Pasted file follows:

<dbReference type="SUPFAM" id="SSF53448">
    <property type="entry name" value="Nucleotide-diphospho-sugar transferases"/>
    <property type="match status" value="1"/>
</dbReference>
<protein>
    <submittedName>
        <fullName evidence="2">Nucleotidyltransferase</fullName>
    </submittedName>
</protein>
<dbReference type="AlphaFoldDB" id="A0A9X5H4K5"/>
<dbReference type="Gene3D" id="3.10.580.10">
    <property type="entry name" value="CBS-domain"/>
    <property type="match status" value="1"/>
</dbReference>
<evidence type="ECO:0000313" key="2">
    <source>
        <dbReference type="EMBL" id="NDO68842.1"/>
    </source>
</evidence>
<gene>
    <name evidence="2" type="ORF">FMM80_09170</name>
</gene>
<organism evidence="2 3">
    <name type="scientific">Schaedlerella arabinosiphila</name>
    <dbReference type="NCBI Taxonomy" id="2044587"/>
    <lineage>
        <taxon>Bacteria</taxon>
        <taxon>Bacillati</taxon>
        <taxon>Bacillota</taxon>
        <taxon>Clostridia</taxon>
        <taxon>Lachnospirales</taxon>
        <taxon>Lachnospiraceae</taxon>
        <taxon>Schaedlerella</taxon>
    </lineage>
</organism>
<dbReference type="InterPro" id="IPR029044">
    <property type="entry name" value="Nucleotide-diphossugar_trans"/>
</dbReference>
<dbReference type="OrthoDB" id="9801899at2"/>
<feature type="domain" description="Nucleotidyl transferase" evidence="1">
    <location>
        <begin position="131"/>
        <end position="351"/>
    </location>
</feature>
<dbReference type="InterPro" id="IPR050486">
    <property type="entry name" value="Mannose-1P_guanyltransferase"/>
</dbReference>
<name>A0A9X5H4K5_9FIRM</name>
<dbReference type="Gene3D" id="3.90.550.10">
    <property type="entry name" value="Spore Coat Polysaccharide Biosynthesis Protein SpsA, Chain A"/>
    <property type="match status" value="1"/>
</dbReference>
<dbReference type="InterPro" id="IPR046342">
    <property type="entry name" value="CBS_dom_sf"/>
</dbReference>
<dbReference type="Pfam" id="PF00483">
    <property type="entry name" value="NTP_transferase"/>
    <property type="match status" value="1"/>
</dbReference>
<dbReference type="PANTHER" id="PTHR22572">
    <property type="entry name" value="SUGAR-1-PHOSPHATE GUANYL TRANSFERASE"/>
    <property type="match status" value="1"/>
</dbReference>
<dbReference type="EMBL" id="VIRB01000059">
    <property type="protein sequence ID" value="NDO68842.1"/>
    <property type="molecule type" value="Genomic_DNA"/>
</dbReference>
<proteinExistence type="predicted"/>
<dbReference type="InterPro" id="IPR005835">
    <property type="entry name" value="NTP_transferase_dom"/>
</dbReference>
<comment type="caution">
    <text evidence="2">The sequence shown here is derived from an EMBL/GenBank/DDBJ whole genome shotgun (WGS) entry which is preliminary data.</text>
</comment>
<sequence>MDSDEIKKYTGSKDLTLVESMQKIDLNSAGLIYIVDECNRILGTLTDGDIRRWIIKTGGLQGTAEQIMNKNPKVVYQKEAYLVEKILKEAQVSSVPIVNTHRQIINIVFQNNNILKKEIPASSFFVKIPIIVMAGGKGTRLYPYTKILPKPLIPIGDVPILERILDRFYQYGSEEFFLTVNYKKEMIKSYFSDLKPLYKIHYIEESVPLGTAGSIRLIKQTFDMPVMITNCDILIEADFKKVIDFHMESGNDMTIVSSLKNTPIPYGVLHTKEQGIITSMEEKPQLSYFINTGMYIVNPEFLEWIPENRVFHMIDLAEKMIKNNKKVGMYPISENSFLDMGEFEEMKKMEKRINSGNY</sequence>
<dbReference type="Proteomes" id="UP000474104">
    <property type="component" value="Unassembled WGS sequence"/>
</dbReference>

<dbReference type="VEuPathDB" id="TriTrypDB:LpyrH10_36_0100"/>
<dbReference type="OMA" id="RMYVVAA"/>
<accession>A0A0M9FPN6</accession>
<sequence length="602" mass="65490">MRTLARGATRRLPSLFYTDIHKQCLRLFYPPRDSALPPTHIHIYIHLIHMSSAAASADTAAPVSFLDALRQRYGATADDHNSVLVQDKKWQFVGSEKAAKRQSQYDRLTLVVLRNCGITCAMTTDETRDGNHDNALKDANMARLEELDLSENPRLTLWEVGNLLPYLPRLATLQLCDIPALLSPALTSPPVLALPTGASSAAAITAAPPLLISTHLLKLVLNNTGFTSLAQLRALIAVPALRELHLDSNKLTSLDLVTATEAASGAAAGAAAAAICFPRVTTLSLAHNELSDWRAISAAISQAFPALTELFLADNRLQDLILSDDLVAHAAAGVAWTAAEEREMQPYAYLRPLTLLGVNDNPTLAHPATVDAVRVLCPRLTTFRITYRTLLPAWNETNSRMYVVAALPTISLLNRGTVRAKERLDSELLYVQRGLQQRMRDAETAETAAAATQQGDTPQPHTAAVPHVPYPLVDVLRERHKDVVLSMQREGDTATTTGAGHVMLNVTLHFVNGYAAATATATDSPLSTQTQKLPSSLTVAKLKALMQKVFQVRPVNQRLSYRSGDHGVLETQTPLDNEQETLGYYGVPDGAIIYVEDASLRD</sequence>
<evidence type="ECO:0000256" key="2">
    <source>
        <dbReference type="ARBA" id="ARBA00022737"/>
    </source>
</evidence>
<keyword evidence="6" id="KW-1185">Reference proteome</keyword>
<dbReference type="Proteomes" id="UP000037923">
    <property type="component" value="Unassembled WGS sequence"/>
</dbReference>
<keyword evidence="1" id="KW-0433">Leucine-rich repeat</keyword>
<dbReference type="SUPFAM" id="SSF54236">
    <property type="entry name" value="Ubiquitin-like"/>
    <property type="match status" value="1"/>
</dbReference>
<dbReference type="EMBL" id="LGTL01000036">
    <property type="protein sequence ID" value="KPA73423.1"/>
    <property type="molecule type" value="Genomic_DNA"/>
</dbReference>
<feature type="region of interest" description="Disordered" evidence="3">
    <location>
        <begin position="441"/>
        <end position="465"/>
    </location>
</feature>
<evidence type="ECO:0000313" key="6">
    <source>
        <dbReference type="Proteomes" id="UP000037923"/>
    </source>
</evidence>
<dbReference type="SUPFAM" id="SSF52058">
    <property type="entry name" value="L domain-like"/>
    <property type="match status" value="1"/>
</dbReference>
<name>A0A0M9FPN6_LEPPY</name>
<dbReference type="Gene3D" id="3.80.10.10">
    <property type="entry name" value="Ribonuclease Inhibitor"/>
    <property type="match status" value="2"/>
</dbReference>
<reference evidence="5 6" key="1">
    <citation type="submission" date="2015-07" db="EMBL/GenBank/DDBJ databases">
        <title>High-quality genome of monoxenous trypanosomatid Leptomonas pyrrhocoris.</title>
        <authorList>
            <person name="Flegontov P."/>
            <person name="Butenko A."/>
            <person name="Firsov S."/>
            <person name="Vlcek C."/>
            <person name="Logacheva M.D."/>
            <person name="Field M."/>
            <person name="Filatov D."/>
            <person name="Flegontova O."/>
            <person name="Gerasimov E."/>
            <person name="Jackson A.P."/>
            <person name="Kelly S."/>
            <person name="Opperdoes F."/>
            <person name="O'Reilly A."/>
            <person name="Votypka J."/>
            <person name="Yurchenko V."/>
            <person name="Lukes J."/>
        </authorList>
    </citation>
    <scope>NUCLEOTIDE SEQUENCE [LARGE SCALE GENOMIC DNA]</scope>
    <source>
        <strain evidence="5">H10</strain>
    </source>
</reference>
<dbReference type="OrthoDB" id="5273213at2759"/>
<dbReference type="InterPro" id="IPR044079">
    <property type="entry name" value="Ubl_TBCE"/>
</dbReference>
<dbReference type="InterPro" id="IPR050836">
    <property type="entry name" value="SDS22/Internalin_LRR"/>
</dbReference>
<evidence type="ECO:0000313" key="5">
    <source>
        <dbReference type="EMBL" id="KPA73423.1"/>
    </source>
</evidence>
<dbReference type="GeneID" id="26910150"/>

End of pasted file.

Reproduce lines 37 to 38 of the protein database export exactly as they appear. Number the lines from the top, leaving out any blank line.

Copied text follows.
    <property type="entry name" value="Nucleotide-diphossugar_trans"/>
</dbReference>